Today I went to lunch and discovered all the prime spots, my new ones with little walking distance, were all taken.  There were some only one row in but I spotted someone I needed to whisper something to and walked over to her.  After gently telling her my message I looked around and noticed no one was sitting at the old table I so often used to haunt.  I glanced beside me and saw an empty spot right close by but instead decided to walk forward to mt old row of tables, mentally picking first an angled chair towards the southwest but then changing my mind and sitting beside it, facing more west, facing Tara.  Ok then, what does this mean?  Symbolically it is a representation of my more compassionate attitude towards myself and others lately.  Perhaps sitting here for a meal, facing this Goddess of compassion is a sign that these recent changes will be lasting.  Perhaps it’s also a sign of the cycles inherent in all of life. 

Sitting in a certain area of the dining room for so long then shifting perspectives to eventually find my way back for a meal or two I wonder why is it that people generally sit in the same places?  I could argue that it’s a biological thing with certain ideas firing brain synapses and then forming a pathway making it easier for the same thought to move through my consciousness the next time it is given the opportunity to present itself.  What does it mean when change happens?  Do those troughs of electrical impulses eventually get smeared away should I decide to pick something different every time?

A recent satsang video had Swami Radhananda, currently away on a book tour, talking about how change is hard.  It really and truly is.  My time in Alberta certainly showed me that.  I look at the person I am here and when I try to apply that person to a temporary life in Lethbridge I struggle.  It’s the small, subtle changes that are difficult to implement.  I’ve been a certain way for so long with people I’ve known my whole life that it’s very hard to even know what it would look like to do something differently.  I wonder if that’s why not moving back to Lethbridge appeals to me so much.  I’m bolstered by my victories here and my knowing that change is not only possible but inevitable.  Every small victory counts.  Say, for example, switching which spot I sit at dinner.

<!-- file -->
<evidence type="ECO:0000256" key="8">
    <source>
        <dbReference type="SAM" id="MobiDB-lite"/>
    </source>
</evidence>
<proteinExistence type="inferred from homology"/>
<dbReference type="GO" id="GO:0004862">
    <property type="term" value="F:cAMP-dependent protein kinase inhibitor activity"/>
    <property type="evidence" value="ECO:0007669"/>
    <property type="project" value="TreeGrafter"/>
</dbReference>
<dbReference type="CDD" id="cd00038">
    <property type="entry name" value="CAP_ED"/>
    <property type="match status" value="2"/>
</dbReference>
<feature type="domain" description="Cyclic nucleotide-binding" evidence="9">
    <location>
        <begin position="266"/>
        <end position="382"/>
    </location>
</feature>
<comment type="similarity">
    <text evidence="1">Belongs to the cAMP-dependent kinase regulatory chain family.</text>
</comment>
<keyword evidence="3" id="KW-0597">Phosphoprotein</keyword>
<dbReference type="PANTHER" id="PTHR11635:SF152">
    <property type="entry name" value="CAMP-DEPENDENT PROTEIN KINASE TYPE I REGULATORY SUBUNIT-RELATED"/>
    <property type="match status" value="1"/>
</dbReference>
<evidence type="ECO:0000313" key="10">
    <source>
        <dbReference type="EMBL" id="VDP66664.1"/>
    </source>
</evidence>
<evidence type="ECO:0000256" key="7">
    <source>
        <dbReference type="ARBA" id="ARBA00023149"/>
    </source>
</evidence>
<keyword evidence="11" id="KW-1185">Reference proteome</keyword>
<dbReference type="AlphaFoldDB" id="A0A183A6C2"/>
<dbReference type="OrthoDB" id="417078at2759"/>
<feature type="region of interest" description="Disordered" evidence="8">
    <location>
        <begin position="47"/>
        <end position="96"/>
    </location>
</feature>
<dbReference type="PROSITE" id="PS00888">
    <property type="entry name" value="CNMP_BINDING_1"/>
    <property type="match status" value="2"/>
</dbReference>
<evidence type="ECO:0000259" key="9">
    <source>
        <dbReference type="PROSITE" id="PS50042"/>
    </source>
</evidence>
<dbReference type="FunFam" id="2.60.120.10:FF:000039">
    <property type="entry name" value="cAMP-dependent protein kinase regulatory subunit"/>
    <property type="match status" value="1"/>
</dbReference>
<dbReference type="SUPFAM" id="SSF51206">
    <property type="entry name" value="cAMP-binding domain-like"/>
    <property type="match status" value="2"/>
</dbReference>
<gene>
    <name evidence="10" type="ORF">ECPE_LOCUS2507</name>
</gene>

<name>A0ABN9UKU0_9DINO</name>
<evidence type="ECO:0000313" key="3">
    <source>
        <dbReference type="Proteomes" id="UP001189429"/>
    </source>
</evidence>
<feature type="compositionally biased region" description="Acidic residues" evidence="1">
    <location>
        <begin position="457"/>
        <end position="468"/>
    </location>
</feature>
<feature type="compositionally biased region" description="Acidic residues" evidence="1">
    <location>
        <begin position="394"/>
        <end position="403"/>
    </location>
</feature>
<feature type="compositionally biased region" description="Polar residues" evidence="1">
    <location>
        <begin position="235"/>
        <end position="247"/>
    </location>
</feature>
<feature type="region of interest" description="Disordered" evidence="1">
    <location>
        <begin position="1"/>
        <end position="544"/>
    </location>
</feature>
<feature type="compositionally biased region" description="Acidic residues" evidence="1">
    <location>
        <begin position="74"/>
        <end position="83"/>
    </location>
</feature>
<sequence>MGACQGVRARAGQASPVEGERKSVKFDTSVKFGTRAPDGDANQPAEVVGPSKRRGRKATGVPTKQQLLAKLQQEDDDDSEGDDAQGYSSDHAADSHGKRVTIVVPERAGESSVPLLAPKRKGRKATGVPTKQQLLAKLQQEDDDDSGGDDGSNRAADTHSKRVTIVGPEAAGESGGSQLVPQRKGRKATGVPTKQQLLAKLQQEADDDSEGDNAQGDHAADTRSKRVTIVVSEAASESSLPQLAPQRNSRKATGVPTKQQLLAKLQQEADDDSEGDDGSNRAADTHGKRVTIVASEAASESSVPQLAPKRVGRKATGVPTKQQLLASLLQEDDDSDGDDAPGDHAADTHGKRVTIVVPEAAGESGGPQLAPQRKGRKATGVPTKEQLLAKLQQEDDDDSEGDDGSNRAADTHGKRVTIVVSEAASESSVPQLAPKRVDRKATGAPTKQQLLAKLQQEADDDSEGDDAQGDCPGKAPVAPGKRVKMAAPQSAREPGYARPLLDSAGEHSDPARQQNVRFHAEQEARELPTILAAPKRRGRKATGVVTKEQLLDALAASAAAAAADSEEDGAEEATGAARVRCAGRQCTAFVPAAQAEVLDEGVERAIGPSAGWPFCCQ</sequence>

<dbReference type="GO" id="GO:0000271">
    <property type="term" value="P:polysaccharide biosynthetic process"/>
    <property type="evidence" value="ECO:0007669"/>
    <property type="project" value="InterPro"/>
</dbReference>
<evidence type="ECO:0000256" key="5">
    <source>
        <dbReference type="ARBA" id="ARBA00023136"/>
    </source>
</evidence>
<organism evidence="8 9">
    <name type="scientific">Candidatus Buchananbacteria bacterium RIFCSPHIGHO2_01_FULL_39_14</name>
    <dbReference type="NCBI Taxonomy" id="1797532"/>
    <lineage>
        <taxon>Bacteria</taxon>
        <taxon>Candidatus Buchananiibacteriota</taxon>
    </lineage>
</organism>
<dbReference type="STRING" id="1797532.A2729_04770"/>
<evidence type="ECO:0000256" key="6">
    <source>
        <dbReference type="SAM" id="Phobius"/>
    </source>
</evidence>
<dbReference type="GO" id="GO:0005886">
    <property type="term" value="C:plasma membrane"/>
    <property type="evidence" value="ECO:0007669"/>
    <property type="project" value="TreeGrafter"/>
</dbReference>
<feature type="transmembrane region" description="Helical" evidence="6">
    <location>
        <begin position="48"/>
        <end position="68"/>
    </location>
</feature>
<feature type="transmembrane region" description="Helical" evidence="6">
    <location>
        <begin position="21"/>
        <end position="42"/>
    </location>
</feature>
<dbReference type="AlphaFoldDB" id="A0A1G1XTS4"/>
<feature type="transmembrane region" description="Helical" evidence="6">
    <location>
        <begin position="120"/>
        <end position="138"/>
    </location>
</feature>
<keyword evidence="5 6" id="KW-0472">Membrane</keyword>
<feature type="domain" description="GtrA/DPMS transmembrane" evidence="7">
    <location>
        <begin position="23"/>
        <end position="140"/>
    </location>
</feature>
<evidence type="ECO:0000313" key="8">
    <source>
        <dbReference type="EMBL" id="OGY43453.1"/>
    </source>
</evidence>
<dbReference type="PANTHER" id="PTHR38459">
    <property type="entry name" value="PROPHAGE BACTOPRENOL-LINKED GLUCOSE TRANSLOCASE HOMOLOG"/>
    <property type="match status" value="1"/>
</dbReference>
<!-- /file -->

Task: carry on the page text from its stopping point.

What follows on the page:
A particularly interesting part of me is watching how I adapt in so many situations in order to make others feel comfortable.  Well, at least, my definition of comfortable and what would make me feel comfortable.  A couple came into the bookstore a few weeks ago and wandered around, fingering the jewellery and making purchases for their grandchildren.  The wife commented on a wall hanging in the store, an Om symbol and its inspirational saying under it: “Easier said than done,” she said jokingly but expressing her appreciation for the variations of hangings.  “Yeah, they’re nice,” I automatically reply.  No, they’re not, I immediately think in my head.  They’re a gimmicky material possession to hang on the wall of a house rather than a truth to feel in the heart.  Ok, some people may like this kind of thing and use it to externally manifest the bubblings of positive statements and quotations that do exist internally as well.  I can respect people’s desires for owning wall hangings such as these.  I quietly rescind my statement in case she even heard the original comment anyway over the bangle of her jewellery-laden fingers and wrists.  Who did I say it for anyway? : “They’re nice”.  Surely not to make her feel more comfortable, she wasn’t listening anyway.  It must have been for me.